The PSEi climbed back on Wednesday with a net gain for the day of 72.77 points or 1.13% when it settled at the 6,466.1 level, notwithstanding that the fact that foreign investors remained as net sellers. Noticeably, total volume rose to 1.19 billion shares and value turnover was also much higher than current daily average at P11.07 billion (which included Dollar Denominated Securities transactions converted to Philippine peso based on the previous day).
Amid the mixed trading results arising more possibly from continuing weak sentiments due to variables already present before last Friday’s collapse of SVB, the 20 or so stock picks I recommended in my previous article still stands. They suffered in price declines in various degrees since Monday, but have certainly not lost their prospective potentials. This brings us back to the subject of trading systems.
Anatomy of a trading system
A trading system is defined as a set of rules and principles. It is especially a formula for “buy” and “sell” signals (“entry” and “exits” signals as they are otherwise called) through the use of mechanical devices.
However, a trading system is needless to be strictly mechanical in nature. It could be discretionary. From textbook narratives, this is said to be the “use of experience, intuition, or judgment on entries and exits.” But just the same, both are made up of similar set of rules and principles especially designed to obviate the influence of emotion in one’s decision-making process.
The book, “Trade Your Way to Financial Freedom” by Van K. Tharp, is a good material on trading systems. It was my first book in the use of a trading system. It was from him that I got idea of how to stalk the market as in using set ups for “entry” and “exit.” He also teaches “when to finally fold to protect your capital.” He introduces you, as well, to what is called “position-sizing,” a strategy employed by professional gamblers to maximize their winnings despite lower odds to their favor.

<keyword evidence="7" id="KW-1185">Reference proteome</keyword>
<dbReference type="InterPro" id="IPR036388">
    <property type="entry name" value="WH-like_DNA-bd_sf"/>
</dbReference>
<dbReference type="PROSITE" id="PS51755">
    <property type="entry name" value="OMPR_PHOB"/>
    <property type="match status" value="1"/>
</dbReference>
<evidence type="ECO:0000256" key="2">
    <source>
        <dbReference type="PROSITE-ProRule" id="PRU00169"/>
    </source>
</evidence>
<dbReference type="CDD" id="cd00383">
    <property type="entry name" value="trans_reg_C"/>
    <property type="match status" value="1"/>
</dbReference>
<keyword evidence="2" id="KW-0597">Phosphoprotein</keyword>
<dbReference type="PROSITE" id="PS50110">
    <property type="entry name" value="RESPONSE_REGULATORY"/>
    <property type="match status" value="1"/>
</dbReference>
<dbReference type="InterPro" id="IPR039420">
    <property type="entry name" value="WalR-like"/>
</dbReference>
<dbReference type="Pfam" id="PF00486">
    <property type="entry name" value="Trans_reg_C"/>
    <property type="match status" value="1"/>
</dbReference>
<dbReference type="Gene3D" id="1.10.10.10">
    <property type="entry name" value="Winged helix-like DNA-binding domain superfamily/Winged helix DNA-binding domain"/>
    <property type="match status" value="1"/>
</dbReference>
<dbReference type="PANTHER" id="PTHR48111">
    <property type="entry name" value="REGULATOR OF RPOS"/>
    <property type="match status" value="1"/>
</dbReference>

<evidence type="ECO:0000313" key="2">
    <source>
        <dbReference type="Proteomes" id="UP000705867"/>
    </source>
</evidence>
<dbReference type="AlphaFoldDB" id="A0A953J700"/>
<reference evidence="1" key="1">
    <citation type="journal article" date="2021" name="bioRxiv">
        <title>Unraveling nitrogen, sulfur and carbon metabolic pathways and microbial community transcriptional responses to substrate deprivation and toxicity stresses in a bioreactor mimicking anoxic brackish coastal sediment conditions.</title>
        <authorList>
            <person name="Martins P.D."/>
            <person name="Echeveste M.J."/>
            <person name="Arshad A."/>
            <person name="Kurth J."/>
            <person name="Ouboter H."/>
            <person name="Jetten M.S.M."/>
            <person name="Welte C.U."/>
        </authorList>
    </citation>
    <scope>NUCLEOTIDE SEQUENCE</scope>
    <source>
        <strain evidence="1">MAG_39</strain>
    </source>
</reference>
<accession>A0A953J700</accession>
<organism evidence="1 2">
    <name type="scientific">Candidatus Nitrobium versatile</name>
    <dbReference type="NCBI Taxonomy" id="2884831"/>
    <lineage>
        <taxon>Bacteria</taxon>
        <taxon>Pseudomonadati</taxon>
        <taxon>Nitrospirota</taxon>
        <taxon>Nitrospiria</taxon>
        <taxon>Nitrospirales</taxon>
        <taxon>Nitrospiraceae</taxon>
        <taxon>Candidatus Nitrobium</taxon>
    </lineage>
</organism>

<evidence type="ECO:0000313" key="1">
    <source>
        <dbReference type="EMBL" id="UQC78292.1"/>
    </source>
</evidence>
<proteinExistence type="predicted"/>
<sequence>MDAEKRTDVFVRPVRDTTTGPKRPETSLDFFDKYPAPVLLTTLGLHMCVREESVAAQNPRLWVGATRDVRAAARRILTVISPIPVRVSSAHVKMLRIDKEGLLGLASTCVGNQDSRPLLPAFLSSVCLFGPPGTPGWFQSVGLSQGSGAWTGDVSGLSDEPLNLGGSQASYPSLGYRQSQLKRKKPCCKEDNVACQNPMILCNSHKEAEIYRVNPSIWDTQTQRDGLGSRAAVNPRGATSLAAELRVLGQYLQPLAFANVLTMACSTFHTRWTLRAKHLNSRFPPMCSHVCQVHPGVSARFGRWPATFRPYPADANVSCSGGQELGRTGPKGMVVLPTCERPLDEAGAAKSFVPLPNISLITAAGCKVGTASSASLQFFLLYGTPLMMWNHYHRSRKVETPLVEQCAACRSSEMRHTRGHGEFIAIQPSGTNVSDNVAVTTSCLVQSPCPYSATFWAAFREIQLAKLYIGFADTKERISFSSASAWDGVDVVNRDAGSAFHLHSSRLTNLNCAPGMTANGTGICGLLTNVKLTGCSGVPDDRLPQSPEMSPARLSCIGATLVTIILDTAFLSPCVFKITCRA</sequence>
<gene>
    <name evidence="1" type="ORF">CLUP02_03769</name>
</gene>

Like all other reference books in developing a trading system, the first step he says you have to do is to make a realistic assessment of yourself – your patience, emotional temper, ability to react, and most of all, your ability to maintain discipline. Once you have done this, start to acquire enough market information, then set your investment objectives and period of time frames for your investments. Next, acquire enough knowledge on most of the following technical analysis devices, such as Relative Strength Index or RSI, Stochastics, Moving Average Convergence Divergence or MACD, Accumulation/Distribution line, On-balance volume or OBV, Japanese Candlesticks, to fine tune your ”entries” and “exits.”
Don’t be intimidated with these technical gobbledygook tools. While the math behind them are admittedly complex and beyond our ordinary mind, their use are easy to understand than you think.
Watch out for the step-by-step review of one unique trading system that I find fascinating and useful from another master market hunter, who is in addition “trading for a living.” – Rappler.com
The article has been prepared for general circulation for the reading public and must not be construed as an offer, or solicitation of an offer to buy or sell any securities or financial instruments whether referred to herein or otherwise. Moreover, the public should be aware that the writer or any investing parties mentioned in the column may have a conflict of interest that could affect the objectivity of their reported or mentioned investment activity. You may reach the author at firstname.lastname@example.org